Film Strange as this sounds, there was a time when Costco, the large wholesale retailer on the Dock Road in the same retail park at Toys R Us wasn't as well known as it would seem to be now having done a quick Twitter survey. When I first gained a card back in the late 90s due to tangentially working for the University of Liverpool on the Public Monuments and Sculpture Association project, it really did have that whiff of being handed something special, being inducted into a club.
Trying to describe Costco to locals as a retailer in which large quantities of supermarket products could be bought at wholesale prices made it sounds somehow quite illicit, like breaking across the natural order of things. It wasn't unheard of, if you were really lucky you might know someone with a Macro card, but Costco's entry requirements are far looser and it was even closer to Liverpool to Kirkby, were the former wholesaler still resides.
The novelty never does quite go away, of being able to buy trays of Kirklands water for about three pounds or massive packages filled with chicken breasts.
But what inevitably excited me most about visits to the shop was the film and music section which often carried unusual editions of videos and later dvds not seen at other retailers and amazingly cheap prices. In the time before really being able to take advantage of discounts online, this was an expressively useful way to purchase films and I'd spend whole minutes working my way through the pallets trying to decide what to buy each time. It became a ritual.
Costco clearly knew it was a draw for customers. I remember vividly visiting during the week that Titanic was released on VHS and seeing them piled up at the entrance and throughout the shop and almost every customer having a copy in their trolley as they went through the till. Apart from me of course. Although I knew that James Cameron had specially prepared this full screen version by shooting a lot of the film in a square frame, by then I was already a widescreen purest.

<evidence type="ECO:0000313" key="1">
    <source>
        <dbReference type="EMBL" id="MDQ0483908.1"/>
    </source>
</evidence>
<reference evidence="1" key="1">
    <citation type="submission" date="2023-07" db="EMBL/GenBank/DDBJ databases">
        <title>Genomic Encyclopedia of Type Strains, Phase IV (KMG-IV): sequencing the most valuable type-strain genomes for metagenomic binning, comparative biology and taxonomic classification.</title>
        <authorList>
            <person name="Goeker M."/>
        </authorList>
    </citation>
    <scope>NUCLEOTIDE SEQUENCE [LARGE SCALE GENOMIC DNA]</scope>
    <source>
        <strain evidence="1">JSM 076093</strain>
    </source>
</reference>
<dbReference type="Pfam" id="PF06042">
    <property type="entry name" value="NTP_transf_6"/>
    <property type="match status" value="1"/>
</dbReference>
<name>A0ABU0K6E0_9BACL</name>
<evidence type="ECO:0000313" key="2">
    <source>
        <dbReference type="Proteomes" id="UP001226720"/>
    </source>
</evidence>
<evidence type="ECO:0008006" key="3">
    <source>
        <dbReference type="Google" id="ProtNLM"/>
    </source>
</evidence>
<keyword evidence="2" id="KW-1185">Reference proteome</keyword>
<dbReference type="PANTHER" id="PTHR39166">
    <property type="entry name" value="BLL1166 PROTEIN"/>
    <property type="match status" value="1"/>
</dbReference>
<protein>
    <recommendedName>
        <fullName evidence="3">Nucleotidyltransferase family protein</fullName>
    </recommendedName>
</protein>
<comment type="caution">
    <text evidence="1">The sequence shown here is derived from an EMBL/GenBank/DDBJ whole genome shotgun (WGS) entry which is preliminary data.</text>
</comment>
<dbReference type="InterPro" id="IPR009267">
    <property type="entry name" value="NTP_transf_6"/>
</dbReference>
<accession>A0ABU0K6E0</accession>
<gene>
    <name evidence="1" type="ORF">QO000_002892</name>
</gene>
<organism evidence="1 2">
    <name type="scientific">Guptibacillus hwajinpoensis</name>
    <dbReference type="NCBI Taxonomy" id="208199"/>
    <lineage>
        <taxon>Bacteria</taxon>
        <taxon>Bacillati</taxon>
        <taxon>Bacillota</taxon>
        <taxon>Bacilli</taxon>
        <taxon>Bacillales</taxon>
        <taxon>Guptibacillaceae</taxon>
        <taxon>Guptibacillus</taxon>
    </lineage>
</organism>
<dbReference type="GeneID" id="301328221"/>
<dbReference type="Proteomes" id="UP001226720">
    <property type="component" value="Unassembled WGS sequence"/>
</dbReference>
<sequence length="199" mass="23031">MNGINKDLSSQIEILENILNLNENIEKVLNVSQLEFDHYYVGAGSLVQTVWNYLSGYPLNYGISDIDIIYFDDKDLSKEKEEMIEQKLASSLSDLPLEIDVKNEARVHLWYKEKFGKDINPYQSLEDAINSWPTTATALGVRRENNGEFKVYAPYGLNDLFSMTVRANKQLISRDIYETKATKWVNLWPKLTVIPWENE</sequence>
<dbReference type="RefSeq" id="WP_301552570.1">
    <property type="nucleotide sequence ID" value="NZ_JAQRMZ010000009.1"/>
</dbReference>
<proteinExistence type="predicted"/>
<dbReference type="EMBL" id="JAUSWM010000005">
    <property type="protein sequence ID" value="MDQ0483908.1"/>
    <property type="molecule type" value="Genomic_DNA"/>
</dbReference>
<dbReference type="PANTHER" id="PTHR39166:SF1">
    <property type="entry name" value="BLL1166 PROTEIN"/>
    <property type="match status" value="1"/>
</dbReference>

Which is why I was surprised a few years later to find widescreen copies of Butch Cassidy and the Sundance Kid on sale at some loopily budget price. Having only ever seen a rubbish tv version I was delighted about finally being able to watch it in something approaching the correct aspect ratio even if on my then 4:3 television set that was something of a squintable experience. You'll remember that widescreen films weren't anamorphic and so lacked a lot of visual information.
As is the way with so many things, Costco slowly cut back its audio-visual section, first the cds, with their unique package that separated the inlay from the cd box in a large plastic packaging, then the VHS and finally the dvds, the internet having superceded them somewhat. They might have carried some blu-ray just as they were being introduced, but the prices were pretty close to RRP and I didn't have a player in any case.
Why offer them in the first place? As far as I could see they didn't sell them in bulk. Unlike groceries, it wasn't as though a cafe was about to also purchase a hundred copies of The Full Monty on VHS (another big seller) to mark-up and sell on. Perhaps it was simply that shoppers bought them so they sold them and when shoppers stopped buying them, they moved on. There's still a huge selection of books, which does, in a way tell its own story.